I flashed back to this visual after listening to Mark Earl’s August 11 video clip on “3 Minute Ad Age.” Mark is now an author but as the ex-Head of Planning for Ogilvy London and Europe, he has some very intelligent viewpoints on marketing in this social age.

Primarily, he questions the wisdom of advertisers’ perpetual quest for “The Big Idea.”  Mark believes that it’s unrealistic to expect a single creative concept will span the incredible diversity of viewpoints in a global marketplace.  Life isn’t just multiple choice, it’s multiple solution as well.  So why should we place one big bet?  Wouldn’t it be smarter to lay down a number of little bets?

Scientists refer to the latter as ‘the iterative method’ while those of us who were liberal arts majors might be more inclined to just call it ‘common sense.’  How valuable would it be if we could get over our industry-wide predilection for polishing and instead, crank up the production machine and generate a number of good ideas, with the caveat that once we produced and shared them, we’d analyze their in-market impact?  We could test for things like sales results, engagement and favorability.  More importantly, we could then try to assimilate those results into actionable guidelines for future work.  It’s the equivalent of firing a cannon, seeing where the shell hits, and then making incremental adjustments to bring each subsequent shot closer and closer to your target.

Learn and apply: it’s a simple notion really.  Unfortunately, it’s far less simple to be honest about what we learn and disciplined with subsequent applications.  But we can try.

Because as the ad says, there is no finish line.  If there were, the Nike brand would still be about exhorting yourself toward physical self-improvement instead of evolving to the culture-shaping dynamo they’ve become.

By Dennis Ryan, CCO, Element 79

No, Television Isn’t Dead. In fact, It Hardly Has a Headcold.

One might reasonably trace our industry’s current low regard for TV back to Top Gun. Tony Scott’s chocolate filtered, MTV visuals ushered in a new standard for visual storytelling on film…and in turn, sent our industry down a road of escalating production costs.  The CG, the morphing, the big dollar talent before and behind the camera; through the 80’s and the 90’s, ad professionals learned to approach commercial filmmaking with a high end fetishistic mania, whether selling cars or Levi’s or spreadable cheese.

So as the new Millenium dawned and the digital revolution took ever deeper hold and changed the fundamentals of how and where we consume media, clients leapt to this new platform and it’s alluring promise of low cost development and free placement.  From a procurement perspective, this is all good for clients.  And today, the promise of social networks and their attendant database and word-of-mouth and viral message amplification promise even greater returns.  For free!  It  is all sooo much better than TV.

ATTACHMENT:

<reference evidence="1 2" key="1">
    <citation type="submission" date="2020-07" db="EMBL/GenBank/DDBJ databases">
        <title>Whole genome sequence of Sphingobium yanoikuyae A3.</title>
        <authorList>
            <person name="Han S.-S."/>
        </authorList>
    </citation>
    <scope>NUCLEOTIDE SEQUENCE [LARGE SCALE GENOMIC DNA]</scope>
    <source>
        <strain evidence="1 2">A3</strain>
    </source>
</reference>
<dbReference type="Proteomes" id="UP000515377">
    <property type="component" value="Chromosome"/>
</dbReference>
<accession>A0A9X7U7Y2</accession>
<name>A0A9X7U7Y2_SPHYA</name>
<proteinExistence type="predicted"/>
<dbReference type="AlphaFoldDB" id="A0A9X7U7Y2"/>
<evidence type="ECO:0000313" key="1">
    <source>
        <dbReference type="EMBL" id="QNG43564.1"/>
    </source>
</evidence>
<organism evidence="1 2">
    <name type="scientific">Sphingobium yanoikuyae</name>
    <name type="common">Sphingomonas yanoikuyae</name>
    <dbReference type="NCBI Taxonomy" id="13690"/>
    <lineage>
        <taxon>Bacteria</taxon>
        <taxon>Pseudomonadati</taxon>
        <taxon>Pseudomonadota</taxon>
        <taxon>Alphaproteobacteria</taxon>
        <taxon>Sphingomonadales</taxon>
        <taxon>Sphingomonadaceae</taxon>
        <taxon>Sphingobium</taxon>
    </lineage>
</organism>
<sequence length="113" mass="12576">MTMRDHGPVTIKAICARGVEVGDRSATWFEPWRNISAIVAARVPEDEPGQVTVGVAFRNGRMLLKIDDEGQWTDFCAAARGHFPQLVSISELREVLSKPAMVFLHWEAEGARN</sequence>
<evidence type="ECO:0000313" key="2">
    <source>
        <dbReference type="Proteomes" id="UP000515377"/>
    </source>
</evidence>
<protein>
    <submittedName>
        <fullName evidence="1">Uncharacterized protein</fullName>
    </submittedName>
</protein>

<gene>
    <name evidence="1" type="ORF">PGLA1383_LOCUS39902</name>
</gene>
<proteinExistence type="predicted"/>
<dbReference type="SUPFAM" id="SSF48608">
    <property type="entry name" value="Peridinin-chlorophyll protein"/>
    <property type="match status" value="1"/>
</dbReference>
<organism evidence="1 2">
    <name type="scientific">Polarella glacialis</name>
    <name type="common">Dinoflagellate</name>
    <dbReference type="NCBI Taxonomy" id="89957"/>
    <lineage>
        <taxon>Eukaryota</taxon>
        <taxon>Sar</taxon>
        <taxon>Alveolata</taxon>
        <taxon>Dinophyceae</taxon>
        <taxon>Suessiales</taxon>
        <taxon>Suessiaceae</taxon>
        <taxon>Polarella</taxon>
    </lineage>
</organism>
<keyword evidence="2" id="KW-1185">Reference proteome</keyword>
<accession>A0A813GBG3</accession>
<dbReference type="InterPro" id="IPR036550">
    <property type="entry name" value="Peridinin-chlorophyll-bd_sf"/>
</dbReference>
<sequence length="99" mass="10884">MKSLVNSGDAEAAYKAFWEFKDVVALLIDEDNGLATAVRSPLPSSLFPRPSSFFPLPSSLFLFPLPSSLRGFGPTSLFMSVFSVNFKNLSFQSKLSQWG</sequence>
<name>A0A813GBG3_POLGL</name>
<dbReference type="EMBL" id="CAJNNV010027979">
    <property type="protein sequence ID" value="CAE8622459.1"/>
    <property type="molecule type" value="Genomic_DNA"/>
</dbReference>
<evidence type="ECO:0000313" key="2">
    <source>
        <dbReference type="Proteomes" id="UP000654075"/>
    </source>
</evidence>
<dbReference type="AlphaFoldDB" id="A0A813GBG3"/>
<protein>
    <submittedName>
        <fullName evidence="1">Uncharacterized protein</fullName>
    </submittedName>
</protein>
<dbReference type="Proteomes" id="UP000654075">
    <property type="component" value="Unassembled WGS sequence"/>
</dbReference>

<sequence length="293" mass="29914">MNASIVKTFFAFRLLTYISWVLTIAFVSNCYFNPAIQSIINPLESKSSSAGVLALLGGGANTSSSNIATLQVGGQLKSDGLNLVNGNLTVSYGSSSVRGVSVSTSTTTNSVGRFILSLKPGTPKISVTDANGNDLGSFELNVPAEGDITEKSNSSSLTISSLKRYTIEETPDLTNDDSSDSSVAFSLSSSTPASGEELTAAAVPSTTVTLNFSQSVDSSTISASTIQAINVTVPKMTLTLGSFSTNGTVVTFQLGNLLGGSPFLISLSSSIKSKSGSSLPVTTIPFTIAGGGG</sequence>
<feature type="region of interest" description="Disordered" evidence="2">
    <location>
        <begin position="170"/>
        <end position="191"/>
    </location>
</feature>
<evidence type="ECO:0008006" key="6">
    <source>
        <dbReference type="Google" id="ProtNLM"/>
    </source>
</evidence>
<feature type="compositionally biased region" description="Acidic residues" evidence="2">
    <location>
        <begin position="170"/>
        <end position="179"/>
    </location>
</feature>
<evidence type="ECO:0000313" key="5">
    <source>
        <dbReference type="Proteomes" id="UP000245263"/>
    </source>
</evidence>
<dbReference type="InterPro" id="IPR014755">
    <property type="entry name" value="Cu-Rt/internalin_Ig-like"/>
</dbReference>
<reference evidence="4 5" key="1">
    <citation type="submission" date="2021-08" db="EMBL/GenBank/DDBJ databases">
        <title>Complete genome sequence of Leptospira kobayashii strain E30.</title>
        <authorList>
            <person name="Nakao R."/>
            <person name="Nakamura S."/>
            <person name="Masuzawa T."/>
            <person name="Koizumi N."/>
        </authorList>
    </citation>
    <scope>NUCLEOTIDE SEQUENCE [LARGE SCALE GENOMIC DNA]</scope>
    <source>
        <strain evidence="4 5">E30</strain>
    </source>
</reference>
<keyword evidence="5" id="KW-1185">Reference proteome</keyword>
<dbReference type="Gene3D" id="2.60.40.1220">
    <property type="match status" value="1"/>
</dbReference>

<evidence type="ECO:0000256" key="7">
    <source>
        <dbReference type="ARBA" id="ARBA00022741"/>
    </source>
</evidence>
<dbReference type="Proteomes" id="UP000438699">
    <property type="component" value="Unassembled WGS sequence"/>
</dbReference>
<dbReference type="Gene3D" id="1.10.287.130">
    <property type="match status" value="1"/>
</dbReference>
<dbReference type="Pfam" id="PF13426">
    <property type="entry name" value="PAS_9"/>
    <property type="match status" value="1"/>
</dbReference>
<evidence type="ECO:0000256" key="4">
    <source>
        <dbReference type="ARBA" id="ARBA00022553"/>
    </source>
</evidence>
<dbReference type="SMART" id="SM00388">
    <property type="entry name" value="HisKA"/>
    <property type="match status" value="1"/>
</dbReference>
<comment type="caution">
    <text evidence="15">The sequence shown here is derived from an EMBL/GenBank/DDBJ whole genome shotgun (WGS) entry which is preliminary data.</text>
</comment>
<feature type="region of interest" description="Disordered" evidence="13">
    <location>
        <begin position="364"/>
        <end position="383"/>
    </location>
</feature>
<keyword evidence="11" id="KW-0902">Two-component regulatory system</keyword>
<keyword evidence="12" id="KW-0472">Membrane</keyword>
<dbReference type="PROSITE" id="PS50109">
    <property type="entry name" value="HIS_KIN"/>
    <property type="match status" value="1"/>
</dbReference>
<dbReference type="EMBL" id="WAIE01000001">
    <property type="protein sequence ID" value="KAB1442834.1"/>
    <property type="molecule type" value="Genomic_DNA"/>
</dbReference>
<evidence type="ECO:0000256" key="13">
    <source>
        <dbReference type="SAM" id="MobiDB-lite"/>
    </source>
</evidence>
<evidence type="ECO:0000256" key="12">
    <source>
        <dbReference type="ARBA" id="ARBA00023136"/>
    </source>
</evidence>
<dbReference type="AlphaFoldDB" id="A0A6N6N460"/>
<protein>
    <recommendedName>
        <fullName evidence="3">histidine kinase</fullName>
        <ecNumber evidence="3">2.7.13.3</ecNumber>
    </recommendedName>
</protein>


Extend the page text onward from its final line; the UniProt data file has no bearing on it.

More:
"...The Report of My Death Was an Exaggeration."

"...The Report of My Death Was an Exaggeration."

Except for the small detail that it isn’t entirely true. Recently, a group called the Advertising Research Foundation reviewed 388 case histories from seven different advertising research firms and concluded that TV is not only as effective as it’s always been, it may even be increasing in effectiveness at sales building.

To many in our business, that news will be as welcome as a floor length mink at a PETA convention, but the ARF people conjecture that in a market cluttered with choice, television ads help simplify the buying decision.  “They want to zone out and watch TV and relax and let the communications wash over them. It’s an extension of the brand experience,” said Joel Rubinson, ARF’s chief research officer.  That’s not exactly web 2.0 behavior…

In this case, perception is not reality.  Of course, in an image business, perception often means more than reality, and many clients perceive TV as costly and irrelevant. And there’s the rub…

Clients are entirely correct that digital media provide highly personal, cost-effective opportunities to connect with their consumers.  Savvy marketers should use this intimacy to create deeper levels of brand engagement, particularly with innovative engagements on social networks.  Still, the undeniable fact remains that TV continues to hold serve as the number one way to raise awareness.  Period.

And so, high costs and all, high risks and all, lack of guarantees and all, television should remain part of the marketing mix for many major brands.  The dream of a digital world resplendent with business-driving free media simply does not exist for every brand.  A few, savvy, first-adopters?  Maybe, but the rest of us will need to keep applying inspiring new thinking to both our messages and our marketing mixes.  And we’ll need to keep integrating television into our plans: convergence across mediums remains an inevitability.

Studies like this provide valuable reminders against confusing popular opinion and reality.  And how ‘popular opinion’ often proves synonymous with ‘wishful thinking.’  (see also: California Banking Crisis).

In these expanding times, TV now crosses the three screens of TV’s, PC’s and cell phones.  So the real truth is not that television is dead, but rather that is has really, really diversified.

By Dennis Ryan, CCO, Element 79